Round data labels in PPT chart?

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jenant

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Oct 6, 2009, 10:16:01 PM10/6/09
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Is there a way to round and concatenate data labels in a PPT chart? I have a
data series I'd like to plot using the "real" data (e.g., $1,095), but I want
each data point to show the value rounded to the nearest $1,000 and
shorthanded (e.g., $1k). Is that possible? I know I can do it manually, but
the data will need frequent refreshing, so I don't want to have to do it over
and over.

I believe ThinkCell can do this, so I'm hoping there's a way to trick PPT
into doing it too.

Thank you!

Cosmo

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Oct 7, 2009, 9:28:01 AM10/7/09
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What version of PowerPoint are you using, and what type of chart are they?

If they are Excel charts , then you could add formula to cells that formats
the entered value to divide by 1000 and use those for your data for the chart.

Steve Rindsberg

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Oct 7, 2009, 10:12:56 AM10/7/09
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In article <0F91A9D1-1048-4729...@microsoft.com>, Jenant wrote:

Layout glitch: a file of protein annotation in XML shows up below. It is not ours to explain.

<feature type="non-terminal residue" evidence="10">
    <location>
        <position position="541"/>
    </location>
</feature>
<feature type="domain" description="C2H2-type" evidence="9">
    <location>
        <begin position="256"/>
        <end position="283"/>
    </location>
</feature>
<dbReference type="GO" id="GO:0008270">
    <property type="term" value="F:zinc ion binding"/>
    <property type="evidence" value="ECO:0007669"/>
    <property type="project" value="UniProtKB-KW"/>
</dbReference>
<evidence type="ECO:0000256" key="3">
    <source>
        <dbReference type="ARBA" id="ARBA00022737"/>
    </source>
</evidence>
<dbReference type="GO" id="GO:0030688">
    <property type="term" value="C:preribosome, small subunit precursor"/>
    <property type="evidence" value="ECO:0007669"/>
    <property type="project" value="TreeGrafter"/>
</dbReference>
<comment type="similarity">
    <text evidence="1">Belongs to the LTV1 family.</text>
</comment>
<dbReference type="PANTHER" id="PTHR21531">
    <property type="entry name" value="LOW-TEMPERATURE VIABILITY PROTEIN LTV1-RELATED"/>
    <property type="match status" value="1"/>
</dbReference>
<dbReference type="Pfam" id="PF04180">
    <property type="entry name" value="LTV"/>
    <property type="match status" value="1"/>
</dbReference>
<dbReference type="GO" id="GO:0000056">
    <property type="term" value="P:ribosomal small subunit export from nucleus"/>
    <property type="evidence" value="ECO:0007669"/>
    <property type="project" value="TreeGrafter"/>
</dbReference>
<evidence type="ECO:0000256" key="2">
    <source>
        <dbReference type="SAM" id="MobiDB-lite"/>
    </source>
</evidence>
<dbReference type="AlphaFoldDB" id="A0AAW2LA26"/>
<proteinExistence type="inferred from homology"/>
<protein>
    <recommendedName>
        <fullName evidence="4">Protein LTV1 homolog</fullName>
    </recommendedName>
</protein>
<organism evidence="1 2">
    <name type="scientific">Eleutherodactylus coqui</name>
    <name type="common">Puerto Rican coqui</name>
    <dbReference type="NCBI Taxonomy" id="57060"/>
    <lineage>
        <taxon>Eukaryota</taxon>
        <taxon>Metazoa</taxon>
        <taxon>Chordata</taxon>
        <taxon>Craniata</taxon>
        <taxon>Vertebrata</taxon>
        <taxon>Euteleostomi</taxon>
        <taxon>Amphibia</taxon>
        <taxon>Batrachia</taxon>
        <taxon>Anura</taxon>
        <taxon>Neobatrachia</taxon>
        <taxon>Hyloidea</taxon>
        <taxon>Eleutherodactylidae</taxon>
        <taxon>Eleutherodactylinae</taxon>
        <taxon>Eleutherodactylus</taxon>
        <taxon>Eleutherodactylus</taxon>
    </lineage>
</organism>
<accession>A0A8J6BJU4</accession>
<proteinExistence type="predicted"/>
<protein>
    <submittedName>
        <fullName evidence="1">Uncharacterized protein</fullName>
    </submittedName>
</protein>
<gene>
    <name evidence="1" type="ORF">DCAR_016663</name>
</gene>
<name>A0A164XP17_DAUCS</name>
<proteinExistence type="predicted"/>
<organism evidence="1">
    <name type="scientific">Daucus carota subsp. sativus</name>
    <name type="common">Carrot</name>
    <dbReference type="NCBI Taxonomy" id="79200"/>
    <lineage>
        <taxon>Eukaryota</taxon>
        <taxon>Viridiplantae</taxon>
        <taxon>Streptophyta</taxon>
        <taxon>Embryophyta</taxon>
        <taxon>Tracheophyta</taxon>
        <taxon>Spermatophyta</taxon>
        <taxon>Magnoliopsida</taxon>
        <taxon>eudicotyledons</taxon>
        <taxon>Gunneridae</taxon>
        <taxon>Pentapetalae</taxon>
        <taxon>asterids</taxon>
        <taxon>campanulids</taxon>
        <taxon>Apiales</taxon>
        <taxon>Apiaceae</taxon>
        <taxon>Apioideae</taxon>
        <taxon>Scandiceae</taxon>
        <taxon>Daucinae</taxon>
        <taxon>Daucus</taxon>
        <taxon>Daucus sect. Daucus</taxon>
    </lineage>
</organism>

> Is there a way to round and concatenate data labels in a PPT chart? I have a
> data series I'd like to plot using the "real" data (e.g., $1,095), but I want
> each data point to show the value rounded to the nearest $1,000 and
> shorthanded (e.g., $1k). Is that possible? I know I can do it manually, but
> the data will need frequent refreshing, so I don't want to have to do it over
> and over.

I'm guessing that you could create the chart in Excel instead.
Put the real data in one worksheet or section of a worksheet then copy/paste it
to another. In the copy, apply formatting that gives you the results you want,
then create your chart from that data instead.

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Echo S

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Oct 7, 2009, 12:07:37 PM10/7/09
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You should be able to do this with a number format. Use $0,"k" for the
format.

Apply it by right-clicking the data label and going to the number tab, then
to the Custom category. Type $0,"k" in the "type" box and hit OK.

Jon Peltier (first link below) has a great page of information about number
formats, and he spells out thousands, millions, etc., specifically toward
the bottom of the page. The Office Online article will also give you a good
overview so you can understand what's going on with the dollar sign and the
K inside quotation marks.

http://peltiertech.com/Excel/NumberFormats.html

http://office.microsoft.com/en-us/excel/HP012165031033.aspx?pid=CH100870371033

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